Moore's Law dictates that chips will shrink and get more powerful
By Mark Ward
Technology Correspondent, BBC News website
Technology legend Gordon Moore may have been working at Intel when he thought up the law that bears his name, but it applies to any and every microprocessor.
Be the chip inside a PC, or mobile phone, the logic of Moore's Law dictates that they will get progressively more powerful thanks to the inexorable progress of the semiconductor industry.
This has led the PC through successive generations - 286, 386, 486, Pentium - and now mobile handsets are about to embark on a generational shift of their own.
More than 80% of the chips inside mobile phones are designed by UK firm Advanced Risc Machines (Arm) and the most versatile phones of 2008, such as Apple's iPhone 3G, have one or more Arm 11 processing cores onboard.
The Arm 11 series debuted in 2003 and now, five years later, the phones and the applications they run are starting to stretch it to the limit.
Rob Coombs, a spokesman for Arm, said the Arm 11 was roughly 11 times the processing power of the Arm 7 chip that debuted in 1993 and is still used today in the most basic phones.
But now, said Mr Coombs, the Arm 11 family is starting to make way for the Cortex range of processors. He claims the Cortex A9 series will have 30-100 times the processing power of those 1993 era chips.
The first devices based around the Cortex A9 chips have started to appear. Towards the end of 2008, Archos released the A5 and A7 media tablets. These use a 5- or 7-inch touch-screen that gives an owner access to movies, games and web surfing.
While Cortex A8 processors are found in some phones all have a single-processing core. By contrast, all the chips in the Cortex A9 family are multi-core processors.
The Archos A5 and A7 are the first products to use the Cortex A9 chips
"There are two main advantages to the multi-core approach," said Richard Bramley, manager of architecture activities at chip firm ST NXP Wireless. "Head room and power consumption."
"It's a way to keep going with Moore's Law when you are running out of clock speed," he said. "The other big advantage everyone sees for multi-processing in mobile is power consumption."
"You're able to do much more on one battery charge," he said. "That's very visible to the user."
Multiple cores inside a mobile make it possible to use lower voltages to get roughly the same amount of work done. Instead of one chip running flat out to get a job done two can work half as hard. The advantage is, said Mr Bramley, that the chip runs at a lower temperature.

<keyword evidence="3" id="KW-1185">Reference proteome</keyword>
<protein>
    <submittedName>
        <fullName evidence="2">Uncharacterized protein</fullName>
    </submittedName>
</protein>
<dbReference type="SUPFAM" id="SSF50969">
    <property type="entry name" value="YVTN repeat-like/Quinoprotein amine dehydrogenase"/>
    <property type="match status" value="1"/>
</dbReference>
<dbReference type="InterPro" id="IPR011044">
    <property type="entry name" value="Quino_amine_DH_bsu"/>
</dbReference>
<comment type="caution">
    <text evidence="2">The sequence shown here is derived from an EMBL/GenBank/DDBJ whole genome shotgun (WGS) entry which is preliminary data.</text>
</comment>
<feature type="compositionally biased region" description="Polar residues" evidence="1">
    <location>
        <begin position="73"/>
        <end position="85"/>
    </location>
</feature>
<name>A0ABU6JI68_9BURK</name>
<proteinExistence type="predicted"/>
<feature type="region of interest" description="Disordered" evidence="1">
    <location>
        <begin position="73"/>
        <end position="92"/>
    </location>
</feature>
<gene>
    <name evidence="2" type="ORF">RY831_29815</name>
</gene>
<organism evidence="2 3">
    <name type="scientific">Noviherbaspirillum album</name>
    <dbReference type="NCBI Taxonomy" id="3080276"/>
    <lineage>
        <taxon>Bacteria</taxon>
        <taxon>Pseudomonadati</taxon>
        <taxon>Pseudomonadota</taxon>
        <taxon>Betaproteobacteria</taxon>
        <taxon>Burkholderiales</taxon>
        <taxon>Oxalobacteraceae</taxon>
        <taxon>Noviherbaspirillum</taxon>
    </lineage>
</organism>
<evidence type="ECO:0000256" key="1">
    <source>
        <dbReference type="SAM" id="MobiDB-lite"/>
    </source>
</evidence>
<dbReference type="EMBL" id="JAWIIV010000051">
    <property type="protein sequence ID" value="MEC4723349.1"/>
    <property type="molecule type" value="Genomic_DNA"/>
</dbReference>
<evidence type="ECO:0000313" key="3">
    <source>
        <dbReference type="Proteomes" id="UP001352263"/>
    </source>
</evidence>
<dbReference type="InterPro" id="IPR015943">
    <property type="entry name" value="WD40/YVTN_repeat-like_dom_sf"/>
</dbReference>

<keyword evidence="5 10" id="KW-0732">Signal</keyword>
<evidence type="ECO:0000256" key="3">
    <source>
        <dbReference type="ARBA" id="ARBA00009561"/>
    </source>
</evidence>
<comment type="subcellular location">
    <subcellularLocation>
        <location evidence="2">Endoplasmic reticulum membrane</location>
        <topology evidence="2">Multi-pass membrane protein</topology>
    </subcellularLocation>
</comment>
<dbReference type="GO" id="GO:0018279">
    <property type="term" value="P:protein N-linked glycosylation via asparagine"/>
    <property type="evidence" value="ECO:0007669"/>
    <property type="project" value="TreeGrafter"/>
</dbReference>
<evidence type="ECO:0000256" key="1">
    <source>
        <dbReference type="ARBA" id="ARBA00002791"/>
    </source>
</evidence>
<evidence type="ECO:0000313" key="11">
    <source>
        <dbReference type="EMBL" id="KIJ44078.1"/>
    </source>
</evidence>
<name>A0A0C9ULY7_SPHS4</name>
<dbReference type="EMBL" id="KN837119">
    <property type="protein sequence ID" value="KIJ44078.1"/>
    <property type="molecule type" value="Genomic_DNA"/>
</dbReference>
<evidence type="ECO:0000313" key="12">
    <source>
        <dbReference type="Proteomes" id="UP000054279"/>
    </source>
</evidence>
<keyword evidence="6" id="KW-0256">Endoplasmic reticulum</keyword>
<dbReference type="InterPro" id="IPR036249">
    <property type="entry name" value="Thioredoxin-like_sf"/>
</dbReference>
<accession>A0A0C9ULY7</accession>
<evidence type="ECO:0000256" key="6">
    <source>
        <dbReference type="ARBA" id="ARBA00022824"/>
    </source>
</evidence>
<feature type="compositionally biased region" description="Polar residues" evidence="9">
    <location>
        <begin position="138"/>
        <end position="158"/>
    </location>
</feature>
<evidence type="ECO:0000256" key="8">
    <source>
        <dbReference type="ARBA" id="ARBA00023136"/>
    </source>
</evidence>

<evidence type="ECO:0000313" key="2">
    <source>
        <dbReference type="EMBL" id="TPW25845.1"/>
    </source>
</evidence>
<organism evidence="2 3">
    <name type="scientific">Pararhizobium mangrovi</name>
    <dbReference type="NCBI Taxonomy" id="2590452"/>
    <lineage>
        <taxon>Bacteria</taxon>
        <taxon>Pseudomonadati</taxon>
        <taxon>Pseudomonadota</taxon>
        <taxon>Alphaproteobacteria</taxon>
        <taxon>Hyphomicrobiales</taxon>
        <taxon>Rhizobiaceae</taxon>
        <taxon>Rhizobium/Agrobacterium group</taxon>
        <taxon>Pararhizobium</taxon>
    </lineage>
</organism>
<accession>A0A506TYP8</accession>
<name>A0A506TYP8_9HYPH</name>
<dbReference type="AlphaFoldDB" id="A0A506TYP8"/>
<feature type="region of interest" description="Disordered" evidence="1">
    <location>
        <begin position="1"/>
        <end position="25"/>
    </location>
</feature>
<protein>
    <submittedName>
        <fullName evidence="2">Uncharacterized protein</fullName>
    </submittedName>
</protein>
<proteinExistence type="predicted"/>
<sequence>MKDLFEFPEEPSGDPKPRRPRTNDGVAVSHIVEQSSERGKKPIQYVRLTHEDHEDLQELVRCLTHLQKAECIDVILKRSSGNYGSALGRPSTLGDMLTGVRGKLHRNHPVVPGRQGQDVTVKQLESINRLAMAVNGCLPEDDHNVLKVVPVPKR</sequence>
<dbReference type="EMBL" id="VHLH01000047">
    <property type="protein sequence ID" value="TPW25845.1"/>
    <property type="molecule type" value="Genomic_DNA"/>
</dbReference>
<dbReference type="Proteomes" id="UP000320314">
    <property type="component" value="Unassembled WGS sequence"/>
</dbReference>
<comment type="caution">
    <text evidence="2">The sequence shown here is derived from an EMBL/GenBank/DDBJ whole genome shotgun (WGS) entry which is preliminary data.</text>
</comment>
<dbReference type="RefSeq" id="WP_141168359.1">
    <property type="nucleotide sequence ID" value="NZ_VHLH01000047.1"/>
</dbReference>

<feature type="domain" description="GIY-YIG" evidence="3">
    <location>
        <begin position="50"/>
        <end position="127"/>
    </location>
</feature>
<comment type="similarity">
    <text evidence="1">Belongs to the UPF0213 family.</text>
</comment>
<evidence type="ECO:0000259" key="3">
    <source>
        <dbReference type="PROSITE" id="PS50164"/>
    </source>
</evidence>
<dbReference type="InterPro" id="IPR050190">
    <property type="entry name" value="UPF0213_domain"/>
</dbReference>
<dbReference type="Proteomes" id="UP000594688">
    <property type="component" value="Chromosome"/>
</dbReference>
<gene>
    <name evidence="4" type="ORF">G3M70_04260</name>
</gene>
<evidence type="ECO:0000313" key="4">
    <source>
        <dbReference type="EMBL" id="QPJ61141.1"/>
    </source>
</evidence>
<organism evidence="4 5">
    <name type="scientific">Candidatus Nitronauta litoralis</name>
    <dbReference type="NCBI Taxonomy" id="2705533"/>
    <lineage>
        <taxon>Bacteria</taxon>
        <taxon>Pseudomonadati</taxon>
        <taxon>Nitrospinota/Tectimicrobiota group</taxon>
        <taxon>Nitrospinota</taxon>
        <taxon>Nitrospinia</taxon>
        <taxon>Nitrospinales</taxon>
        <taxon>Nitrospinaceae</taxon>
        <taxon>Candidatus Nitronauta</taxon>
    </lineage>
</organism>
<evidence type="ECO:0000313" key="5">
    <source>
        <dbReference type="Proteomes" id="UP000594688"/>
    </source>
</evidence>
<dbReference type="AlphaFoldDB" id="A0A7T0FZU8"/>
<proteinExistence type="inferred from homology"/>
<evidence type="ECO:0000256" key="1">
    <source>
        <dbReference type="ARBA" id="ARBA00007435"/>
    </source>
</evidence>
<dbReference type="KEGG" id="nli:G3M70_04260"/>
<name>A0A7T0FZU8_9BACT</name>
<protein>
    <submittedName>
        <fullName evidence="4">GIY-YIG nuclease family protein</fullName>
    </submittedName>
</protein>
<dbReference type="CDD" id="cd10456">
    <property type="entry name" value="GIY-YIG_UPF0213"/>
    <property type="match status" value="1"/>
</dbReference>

"A cooler device means a lower clock speed and lower leakage," he said.
Having multiple processing cores should also mean that devices powered by them are much more responsive, said Mr Bramley.
With only a single processor, one job has to complete before another can get started. By contrast with a multi-core chip jobs can be run in parallel. "You can improve real time performance," he said.
Mark Frankel, vice president of strategic marketing at mobile firm Qualcomm, said because Arm chips came from the mobile world they were quite modest in their power consumption.
Multi-core chips would likely extend this and perhaps mean that a device could run all day but let a user do many of the tasks familiar from low-end laptops.
"We see power differences in the several times range between [Intel] X86 and Arm architecture when these devices are in active mode," said Mr Frankel.
"More importantly in standby and sleep modes in X86 you are drawing ten times more power than an inactive state," he said.
Brian Carlson, strategic marketing manager at TI, said the advent of Cortex A9 chips would change the way that people thought of what are now known as smartphones.
Many have tried, and failed, to make a portable media device
While gadgets such as the Apple iPhone, Google G1 and Nokia N97 are very versatile they still force people to endure delay while they surf the web, read e-mail or use other applications.
"When you do web browsing on your laptop that's the kind of response times you come to expect," said Mr Carlson.
The greater processing power of the Cortex A9 chips will make any device using them a candidate to take on the netbooks - small web-enabled devices that are currently proving so popular.
Taiwanese firm Asus has led the companies producing netbooks with its Eee PC range of machines. But companies such as Dell, Intel and many others are also now producing small, web-enabled computers - fierce competition for Arm as it enters this market. Intel in particular is targeting the mobile market with its Atom processor.
Whoever dominates the future of the net-connected, voice-capable computer market, all these portable machines will have a great deal more computer power under the hood, said Mr Carlson.
"That," he said, "should enable a whole new class of applications."
For instance, said Mr Carlson, the computer power could be used to create a gesture recognition system that would watch a user's expression and navigate for them through a document, movie or music track depending on whether they were smiling or frowning.
He said: "You are going to be doing things with your phone you cannot imagine."